Adult children wanting to keep aging loved ones safe often suggest that their elders wear a personal emergency device. (personal emergency response system or PERS). With the push of a button, the elder summons emergency help.
Despite that fact that a lot of elders have them but won’t wear them, they are important for those who do put them on every day. Here’s a warning about the older devices that run on 2G or 3G networks: Those are shutting down by the end of 2022. 2G and 3G networks will no longer function for anything after 2022. If your aging loved one has such a device, now is the time to upgrade or replace it. Manufacturers likely make this easy by offering newer versions, but don’t count on your aging parent to follow up on any letters sent to them about this.
Here’s one example I personally saw in my own family. My mother-in-law, a very independent widow at age 86, lived alone. We were concerned about her. We researched every device that she might use if she had a fall or other emergency and we chose a pendant at first. You could push one button and the paramedics were summoned. We tested it. It seemed to function fine. But she would hang it up in the bathroom and forget about it. That failed, as far as we were concerned.
The next evolution was a watch-type device, quite simple, that she was to wear all the time. She reluctantly agreed, and we got it for her. That was successful. She either had it on her person or in her purse when she went out. She knew how to activate it and that gave us peace of mind. If she were still with us today, we would have to upgrade the device because it was, back then, running on a 3G network. She would have received a letter from the company that sold it, or perhaps a phone call saying she needed to replace it because the network was shutting down. She would not have had a clue about what that meant. Likely she would have ignored the letter or notification.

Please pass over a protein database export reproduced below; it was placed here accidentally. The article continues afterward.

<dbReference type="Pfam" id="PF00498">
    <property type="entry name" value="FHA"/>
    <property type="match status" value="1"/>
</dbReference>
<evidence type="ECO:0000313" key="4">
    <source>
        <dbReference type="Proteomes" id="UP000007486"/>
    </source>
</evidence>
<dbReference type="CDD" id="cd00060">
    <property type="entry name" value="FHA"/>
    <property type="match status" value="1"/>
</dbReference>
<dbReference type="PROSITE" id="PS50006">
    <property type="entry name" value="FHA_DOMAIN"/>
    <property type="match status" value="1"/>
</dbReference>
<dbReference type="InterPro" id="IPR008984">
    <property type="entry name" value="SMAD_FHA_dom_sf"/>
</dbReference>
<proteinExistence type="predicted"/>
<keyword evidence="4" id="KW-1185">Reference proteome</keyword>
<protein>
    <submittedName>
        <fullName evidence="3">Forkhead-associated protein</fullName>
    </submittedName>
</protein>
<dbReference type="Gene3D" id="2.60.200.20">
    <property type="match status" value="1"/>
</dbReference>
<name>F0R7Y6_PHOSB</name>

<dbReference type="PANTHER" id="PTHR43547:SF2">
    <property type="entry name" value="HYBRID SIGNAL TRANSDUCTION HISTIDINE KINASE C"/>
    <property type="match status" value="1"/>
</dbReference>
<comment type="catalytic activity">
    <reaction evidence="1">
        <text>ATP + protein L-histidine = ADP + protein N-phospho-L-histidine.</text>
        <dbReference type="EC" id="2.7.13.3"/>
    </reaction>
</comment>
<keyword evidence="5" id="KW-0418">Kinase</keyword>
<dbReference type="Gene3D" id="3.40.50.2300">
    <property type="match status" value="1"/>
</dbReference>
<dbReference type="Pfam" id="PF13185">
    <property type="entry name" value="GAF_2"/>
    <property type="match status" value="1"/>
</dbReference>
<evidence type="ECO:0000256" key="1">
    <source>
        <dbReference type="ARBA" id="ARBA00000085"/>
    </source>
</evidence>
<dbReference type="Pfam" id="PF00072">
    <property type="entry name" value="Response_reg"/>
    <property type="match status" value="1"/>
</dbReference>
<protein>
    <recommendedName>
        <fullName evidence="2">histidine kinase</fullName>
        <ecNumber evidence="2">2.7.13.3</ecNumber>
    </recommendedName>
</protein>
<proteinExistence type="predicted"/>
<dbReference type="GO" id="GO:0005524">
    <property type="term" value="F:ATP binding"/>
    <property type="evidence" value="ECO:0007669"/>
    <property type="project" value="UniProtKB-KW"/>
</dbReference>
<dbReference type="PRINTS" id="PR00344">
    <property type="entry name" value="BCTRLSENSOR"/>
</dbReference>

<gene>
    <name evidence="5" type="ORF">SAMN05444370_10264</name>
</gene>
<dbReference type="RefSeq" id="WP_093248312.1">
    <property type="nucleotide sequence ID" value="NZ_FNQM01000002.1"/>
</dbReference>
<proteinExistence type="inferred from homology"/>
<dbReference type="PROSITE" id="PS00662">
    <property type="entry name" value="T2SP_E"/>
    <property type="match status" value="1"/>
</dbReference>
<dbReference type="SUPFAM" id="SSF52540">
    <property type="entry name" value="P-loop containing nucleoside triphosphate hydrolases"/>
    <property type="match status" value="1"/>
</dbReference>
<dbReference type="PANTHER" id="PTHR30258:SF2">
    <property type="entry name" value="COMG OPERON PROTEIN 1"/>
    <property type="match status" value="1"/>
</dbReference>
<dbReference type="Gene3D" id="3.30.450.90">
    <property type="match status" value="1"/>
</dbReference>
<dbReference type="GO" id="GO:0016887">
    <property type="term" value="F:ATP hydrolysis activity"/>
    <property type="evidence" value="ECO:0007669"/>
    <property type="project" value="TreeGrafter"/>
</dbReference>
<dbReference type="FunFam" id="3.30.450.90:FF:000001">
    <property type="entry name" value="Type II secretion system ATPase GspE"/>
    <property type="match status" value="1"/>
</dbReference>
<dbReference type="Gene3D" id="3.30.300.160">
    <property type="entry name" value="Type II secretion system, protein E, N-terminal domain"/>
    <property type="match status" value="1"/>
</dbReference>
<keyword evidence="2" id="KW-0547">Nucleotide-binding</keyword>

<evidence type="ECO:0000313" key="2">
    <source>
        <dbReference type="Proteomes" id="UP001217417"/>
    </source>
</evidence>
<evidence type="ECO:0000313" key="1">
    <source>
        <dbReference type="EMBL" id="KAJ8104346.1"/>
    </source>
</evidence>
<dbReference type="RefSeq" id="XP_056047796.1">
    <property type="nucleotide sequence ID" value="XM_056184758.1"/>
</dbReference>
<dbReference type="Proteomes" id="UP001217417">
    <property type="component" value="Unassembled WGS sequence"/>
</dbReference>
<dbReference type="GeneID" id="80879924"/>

If your aging parent or other loved one is less than comfortable with technology, this is the time for family to anticipate the need and step in. Maybe you and they had not thought of this for their safety. It is worth considering, particularly for the millions of elders who live alone.
If your aging loved one does not have a one-touch way to to call for help in case of emergency, here are some considerations. First, determine whether a PERS device is appropriate. If an elder is too forgetful to remember where she lives, she is not likely to remember to push a button in an emergency. These devices do not help folks with dementia or memory loss problems so advanced that they cannot follow directions about using one. Next, if your aging parent already has such a device, check with the manufacturer and find out if it runs on anything less than a 4G or 5G network. Older devices will become inoperable by the end of this year.
Finally, determine for yourself and your aging parents if a smart watch that includes an emergency response system is better than the earlier-created bracelets, pendants and pocket devices that existed before smart watches. Many products are on the market that may benefit you, as a family member, trying to look after aging parents. They can call for help without having to dial 911. They have to be competent enough to know how to use an emergency call function on a smart watch.
There are numerous other factors to consider. Among them is the willingness of the elder to wear it. A benefit of smart watches to call for help in an emergency is that the elder would be less likely to be labeled as “old” (heaven forbid!) with something they associate with aging like a pendant that others can see. They use them as they would any such watch, with this extra feature built in.
A drawback with watches is that the images of numbers and other features may be too small for older eyes to see without reading glasses. That defeats the purpose of one touch. A person has to be able to see where to touch. A side button can work quite well but the elder has to remember, in the stress of an emergency situation what to press.
We at AgingParents.com, consulting with elders and their families, support the use of personal emergency response devices of all kinds. We encourage families who don’t have one to introduce the idea to aging loved ones and to see how cooperative your loved one is. If they refuse to accept a device, there is no point in wasting your/their money. If they agree to give it a try, do your research to figure out which kind of device is best suited to their needs and capacity to use it. If the purchase is in your name, which we also recommend, you will get notices from the seller as to updates or improvements. If it does work for your aging parent, it is one more way to get some peace of mind about their safety.